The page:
Sea Creatures in your Email?

We recently received yet another email from the IT Helpdesk informing us that more “phishing” emails have been getting into NOVA email boxes. So what is “phishing”, why is it bad, and what do we do about it?

“Phishing” describes methods employed by scammers to get you to divulge your personal information, like your social security number, credit card number, or the logins and passwords to websites you frequent. It’s called “phihsing” because it’s like “fishing”…the scammers are throwing out lots of lines and hoping someone bites. No matter how convincing they sound, they don’t know who you are and they don’t know anything about you. You are not being targeted specifically; they got your email off the internet one way or another and you are just one of millions of people they emailed. But if you “bite”, then the scammer has phished successfully. Why the “ph” in “phishing”? No idea. Maybe it just looks cooler.

Email phishing involves email messages designed to make you give up some personal information. One of best-known scams is the Nigerian Letter scam, in which the usual story is that a person, often a government or bank employee, knows of a large amount of unclaimed money or gold which he cannot access directly. The scammer begs you to help him claim this money and offers a reward. This is also called the “advance-fee” fraud, and though most of us know we aren’t really being emailed by a rich foreign government official in exile, this scam can take many other forms. If someone makes you any kind of offer that involves wiring money or sending you a check to cash on their behalf, be suspicious. Do not trust any links or phone numbers in these emails; these will all lead you to false information.

Some scammers even make the email sound like a cry for help from a friend or relative of yours (they do this by hacking your friend’s email account and sending messages to all of the contacts). Never ever send money (especially through a wiring service) to someone who emailed you without calling them personally to see if they really sent the message.

The most recent phishing attempt at NOVA informed users that their email box was over the storage space limit, and asked the user to click a link to “fix” the problem. The email appeared to come from NOVA IT, but it didn’t. It came from scammers who were using that link (which they created) to collect personal information from NOVA employees. This example shows us how convincing a phishing scam can be. Along the same lines, scammers may send out emails telling you that your credit card account/paypal/amazon/bank account will be shut down if you don’t provide your password/credit card number/pin number/social security number. Some emails provide links to websites that look like real businesses. These are fake. No legitimate businesses will ask you for personal information in an email. If you believe one has, call them to verify (using the phone number listed in the phone book, NOT one in the email).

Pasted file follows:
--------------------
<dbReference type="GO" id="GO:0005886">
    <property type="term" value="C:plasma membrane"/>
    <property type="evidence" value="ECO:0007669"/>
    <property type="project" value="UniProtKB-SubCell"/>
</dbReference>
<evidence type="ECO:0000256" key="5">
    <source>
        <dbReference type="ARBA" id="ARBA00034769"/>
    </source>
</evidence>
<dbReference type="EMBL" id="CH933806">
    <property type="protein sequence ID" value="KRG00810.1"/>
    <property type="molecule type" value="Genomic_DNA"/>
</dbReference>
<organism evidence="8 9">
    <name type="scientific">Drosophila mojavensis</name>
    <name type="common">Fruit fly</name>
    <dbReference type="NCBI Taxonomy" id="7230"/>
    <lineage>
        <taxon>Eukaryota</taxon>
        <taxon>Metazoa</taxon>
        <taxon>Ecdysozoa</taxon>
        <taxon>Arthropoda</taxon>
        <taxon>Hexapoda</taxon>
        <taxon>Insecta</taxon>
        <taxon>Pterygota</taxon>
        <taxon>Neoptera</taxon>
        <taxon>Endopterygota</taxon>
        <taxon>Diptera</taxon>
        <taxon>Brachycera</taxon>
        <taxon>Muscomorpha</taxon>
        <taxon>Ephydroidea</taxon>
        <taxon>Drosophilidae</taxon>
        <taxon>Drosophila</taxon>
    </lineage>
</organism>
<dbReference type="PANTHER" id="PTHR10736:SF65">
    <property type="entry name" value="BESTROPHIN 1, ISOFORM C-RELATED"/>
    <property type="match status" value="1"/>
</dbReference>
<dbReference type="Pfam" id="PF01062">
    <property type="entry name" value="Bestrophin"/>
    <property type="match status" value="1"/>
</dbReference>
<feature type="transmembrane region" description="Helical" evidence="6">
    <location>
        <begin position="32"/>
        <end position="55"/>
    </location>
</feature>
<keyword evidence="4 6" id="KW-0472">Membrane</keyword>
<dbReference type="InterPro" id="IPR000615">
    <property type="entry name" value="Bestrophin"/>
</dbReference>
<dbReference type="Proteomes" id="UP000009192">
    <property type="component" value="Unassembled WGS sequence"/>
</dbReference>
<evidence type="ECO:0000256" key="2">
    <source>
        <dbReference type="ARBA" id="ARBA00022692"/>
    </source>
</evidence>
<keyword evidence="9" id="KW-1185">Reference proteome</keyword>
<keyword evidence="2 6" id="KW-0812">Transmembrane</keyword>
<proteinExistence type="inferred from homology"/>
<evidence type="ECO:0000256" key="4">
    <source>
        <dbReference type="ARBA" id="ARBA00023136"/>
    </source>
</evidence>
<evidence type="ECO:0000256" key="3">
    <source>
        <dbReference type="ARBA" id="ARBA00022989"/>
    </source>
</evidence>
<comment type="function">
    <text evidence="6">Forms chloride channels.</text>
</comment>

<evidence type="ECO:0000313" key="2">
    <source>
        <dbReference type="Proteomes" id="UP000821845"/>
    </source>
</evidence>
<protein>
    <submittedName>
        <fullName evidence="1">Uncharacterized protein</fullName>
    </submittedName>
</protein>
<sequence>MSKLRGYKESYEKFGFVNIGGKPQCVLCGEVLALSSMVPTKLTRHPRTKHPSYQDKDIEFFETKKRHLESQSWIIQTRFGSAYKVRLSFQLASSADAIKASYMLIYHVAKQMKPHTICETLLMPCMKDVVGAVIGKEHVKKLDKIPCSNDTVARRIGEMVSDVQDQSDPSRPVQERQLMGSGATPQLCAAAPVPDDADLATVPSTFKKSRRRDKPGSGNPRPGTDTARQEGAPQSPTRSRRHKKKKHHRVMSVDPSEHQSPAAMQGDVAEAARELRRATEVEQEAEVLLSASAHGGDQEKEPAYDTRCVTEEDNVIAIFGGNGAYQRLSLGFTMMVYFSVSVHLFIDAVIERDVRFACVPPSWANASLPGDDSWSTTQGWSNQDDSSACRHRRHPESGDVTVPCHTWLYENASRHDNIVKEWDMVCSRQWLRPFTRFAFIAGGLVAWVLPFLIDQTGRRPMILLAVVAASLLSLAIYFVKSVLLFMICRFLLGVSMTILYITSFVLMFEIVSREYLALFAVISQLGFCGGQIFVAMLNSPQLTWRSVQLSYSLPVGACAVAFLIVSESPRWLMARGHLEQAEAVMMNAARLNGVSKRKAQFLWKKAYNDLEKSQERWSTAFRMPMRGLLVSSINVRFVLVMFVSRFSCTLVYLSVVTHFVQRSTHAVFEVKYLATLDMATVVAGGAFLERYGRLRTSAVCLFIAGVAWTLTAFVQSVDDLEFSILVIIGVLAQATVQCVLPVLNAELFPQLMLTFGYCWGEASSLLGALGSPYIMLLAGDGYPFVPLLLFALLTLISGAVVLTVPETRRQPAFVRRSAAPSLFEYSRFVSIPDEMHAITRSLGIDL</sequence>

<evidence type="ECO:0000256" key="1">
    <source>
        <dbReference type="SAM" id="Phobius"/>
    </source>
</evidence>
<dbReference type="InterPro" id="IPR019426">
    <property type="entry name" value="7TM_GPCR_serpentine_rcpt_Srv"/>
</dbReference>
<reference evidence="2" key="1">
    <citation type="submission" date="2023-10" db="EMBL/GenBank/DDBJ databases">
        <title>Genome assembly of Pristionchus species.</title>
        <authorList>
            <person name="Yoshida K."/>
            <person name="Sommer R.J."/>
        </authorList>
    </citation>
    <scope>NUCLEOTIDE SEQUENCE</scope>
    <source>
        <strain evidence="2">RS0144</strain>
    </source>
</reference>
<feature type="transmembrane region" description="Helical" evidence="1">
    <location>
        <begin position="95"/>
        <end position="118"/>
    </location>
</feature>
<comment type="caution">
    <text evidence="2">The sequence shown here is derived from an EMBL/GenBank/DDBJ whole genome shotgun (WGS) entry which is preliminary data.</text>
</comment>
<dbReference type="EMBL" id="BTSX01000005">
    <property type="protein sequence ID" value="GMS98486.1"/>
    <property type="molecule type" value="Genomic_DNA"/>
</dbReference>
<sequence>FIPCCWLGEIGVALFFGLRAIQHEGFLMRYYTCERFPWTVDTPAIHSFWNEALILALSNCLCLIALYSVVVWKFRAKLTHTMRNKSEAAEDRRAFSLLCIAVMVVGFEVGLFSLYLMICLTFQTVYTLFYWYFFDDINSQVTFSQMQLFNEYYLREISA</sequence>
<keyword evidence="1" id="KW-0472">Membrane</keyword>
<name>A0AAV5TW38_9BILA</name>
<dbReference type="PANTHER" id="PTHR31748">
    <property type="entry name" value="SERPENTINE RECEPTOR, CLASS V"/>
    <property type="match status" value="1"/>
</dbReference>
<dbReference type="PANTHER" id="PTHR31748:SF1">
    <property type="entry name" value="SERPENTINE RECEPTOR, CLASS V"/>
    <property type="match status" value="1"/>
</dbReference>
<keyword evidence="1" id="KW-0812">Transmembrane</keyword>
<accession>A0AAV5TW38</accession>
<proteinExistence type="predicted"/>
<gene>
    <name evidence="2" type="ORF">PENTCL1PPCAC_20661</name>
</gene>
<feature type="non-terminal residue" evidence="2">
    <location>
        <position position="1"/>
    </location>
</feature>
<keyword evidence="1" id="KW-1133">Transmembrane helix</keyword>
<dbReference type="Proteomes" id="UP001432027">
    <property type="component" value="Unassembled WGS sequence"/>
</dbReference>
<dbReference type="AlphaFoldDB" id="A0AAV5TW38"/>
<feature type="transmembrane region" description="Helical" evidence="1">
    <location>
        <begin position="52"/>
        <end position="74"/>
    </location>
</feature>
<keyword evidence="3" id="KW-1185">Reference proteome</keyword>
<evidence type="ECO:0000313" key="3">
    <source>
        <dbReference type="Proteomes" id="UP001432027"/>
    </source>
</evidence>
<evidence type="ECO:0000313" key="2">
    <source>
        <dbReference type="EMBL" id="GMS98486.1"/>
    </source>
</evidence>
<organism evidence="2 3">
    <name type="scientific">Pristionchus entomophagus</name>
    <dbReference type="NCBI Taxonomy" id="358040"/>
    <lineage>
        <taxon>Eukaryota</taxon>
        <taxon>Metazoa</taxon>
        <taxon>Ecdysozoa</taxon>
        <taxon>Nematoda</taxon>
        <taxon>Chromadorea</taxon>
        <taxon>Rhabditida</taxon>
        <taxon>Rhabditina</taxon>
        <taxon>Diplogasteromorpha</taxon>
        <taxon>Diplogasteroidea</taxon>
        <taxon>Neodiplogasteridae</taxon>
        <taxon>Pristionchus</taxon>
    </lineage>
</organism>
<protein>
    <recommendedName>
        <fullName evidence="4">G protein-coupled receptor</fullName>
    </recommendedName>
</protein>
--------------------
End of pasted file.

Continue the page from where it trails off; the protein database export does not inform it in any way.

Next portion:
I know this is a lot of information but it’s very important to be safe when you’re using your email. Here’s my quick advise for dealing with phishing attempts:

  • If someone asks for personal information via email, do not email it to them. If you think it might be a real request and it’s from a business, call. Even if it’s from your friend, call.
  • If there are typos or bad grammar in the email, that is a big red flag indicating it may be a scam email.
  • Just because there’s a company logo in the email or you click on a link that takes you to a website, doesn’t mean it really comes from that company. Just because the email address looks like it comes from a legitimate business doesn’t mean it does. All of these things can be easily faked in an email.
  • Be suspicious of generic greetings like “Dear Customer”.
  • Most businesses will not threaten to close down an account if you don’t provide them with personal information. They WANT you to keep your account!
  • If it sounds too good to be true, it is.
  • If you feel weird about an email, even if you don’t know why, trust your instincts and don’t reply. Better safe than sorry!

For even more information about phishing scams, check out